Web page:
My next disappointment was the horrid cinematography. The camera was constantly zooming and panning, zooming and panning. It made me seasick.

I did not appreciate the way Luhrmann departed from the book in re-defining Tom's character, making him darker by failing to show him weeping after Myrtle's death and by having him voluntarily rat on Gatsby to Wilson and encourage him to seek revenge (neither happened.) In the novel, Tom did not give up Gatsby's name except at gunpoint when Wilson came to his house. There's a whale of a difference between coughing up information at gunpoint to protect your family and volunteering it while suborning murder.

Luhrmann intercut the film with scenes of Nick with a psychiatrist encouraging him to write about his summer with Gatsby, eventually turning out a novel manuscript. None of this was in the book, and it pulled me out of the story every time.

Luhrmann also failed to show the homosexual aspects of Nick's personality--the scene with McKee in his bedroom and the conductor on the train. In fairness, neither did the '74 version. Apparently, Hollywood continues to shrink from the tabu of homosexuality because it dries up ticket sales. In another twenty years maybe that will change.

I give Luhrman a 5/10, but DiCaprio did a superb job of portraying Gatsby, especially in the climactic Plaza Hotel scene when Gatsby blows up at Tom, drawing back his fist, symbolically revealing his true criminal character that's been hidden by his charismatic outer shell. Another great scene was in Nick's cottage when Gatsby reunites with Daisy. In both scenes DiCaprio sold me on Gatsby's deepest feelings. He gets 9/10.

Overall, I say watch all the film renditions of this great American novel and see how Hollywood milks it for the money instead of portraying what Fitzgerald actually wrote. In their defense, this is typical of Hollywood because movies cost so much to make, and investors want a return on their investment, however a nation's literature may suffer because of the liberties taken to increase revenues. This is why authors like JD Salinger refuse to allow their work to be reproduced in film.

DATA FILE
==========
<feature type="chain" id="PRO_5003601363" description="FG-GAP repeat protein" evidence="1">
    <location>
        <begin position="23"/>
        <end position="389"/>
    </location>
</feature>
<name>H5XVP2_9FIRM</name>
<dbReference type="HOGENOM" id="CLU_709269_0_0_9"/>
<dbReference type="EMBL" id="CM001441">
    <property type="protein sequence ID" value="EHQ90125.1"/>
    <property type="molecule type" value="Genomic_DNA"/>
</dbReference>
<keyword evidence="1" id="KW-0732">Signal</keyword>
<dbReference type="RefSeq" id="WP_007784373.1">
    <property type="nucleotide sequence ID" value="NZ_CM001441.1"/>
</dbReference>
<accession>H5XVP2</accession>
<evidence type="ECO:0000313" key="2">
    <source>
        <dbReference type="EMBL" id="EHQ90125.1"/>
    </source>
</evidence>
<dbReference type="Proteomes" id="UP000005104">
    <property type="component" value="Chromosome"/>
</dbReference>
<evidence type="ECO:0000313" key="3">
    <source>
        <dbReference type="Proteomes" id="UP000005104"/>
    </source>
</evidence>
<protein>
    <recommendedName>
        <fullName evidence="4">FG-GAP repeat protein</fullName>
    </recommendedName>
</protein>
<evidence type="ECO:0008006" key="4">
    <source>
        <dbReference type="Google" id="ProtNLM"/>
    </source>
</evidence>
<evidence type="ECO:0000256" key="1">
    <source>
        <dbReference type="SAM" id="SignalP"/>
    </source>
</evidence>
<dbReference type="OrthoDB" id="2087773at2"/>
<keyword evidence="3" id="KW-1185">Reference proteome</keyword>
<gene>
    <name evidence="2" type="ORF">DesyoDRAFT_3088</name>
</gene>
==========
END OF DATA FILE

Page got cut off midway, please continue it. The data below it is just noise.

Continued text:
Gary (last edited May 10, 2018 05:51AM ) May 26, 2017 05:29PM   0 votes
Which version?

For me the 1974 version is pretty definitive. I have quibbles, but when it comes to book to film adaptations, it's pretty solid. Some of the characterizations are a little off, and the dialogue is a little slow considering the witty, insouciance that FSF was going for, but overall I wouldn't knock it.

The 2013 version is very much the product of its time. That's not necessarily bad, mind you, but given that the book was the product of its time we run into something of a problem. You can tell it's how someone raised on special effects movies thinks people in the 20s would have looked and acted if they'd just had the good sense to be born in the 21st century. I find it a little jarring myself.

I say watch them both. I'm not a believer that a film can "ruin" a book. They can make a crappy adaptation, and it always sucks when someone misses the opportunity to do something profound when they have that kind of money/talent at their disposal, but the book is still there. It's just fine. You can still pick it up and read it like before. And if there are two (or more) adaptations then that helps vitiate any mental image from just one movie dominating your reading of the book.

M 25x33
Geoffrey Aronson I thought Mia was spot on. Ive always had problems with redford as an actor, but his distancing was on for this movie. I never thought Jordans actress ...more
Jun 03, 2019 05:34PM · flag

Gatsby is a tough movie to film. Every effort so far has not been great. The most recent, I think, is the most creative effort. Lurhman really goes for it, throwing it way over the top. In my opinion, because the book is difficult to transfer to film, the director really had to try something different. You won't be bored.

I think the movie with Leonardo DiCaprio is amazing.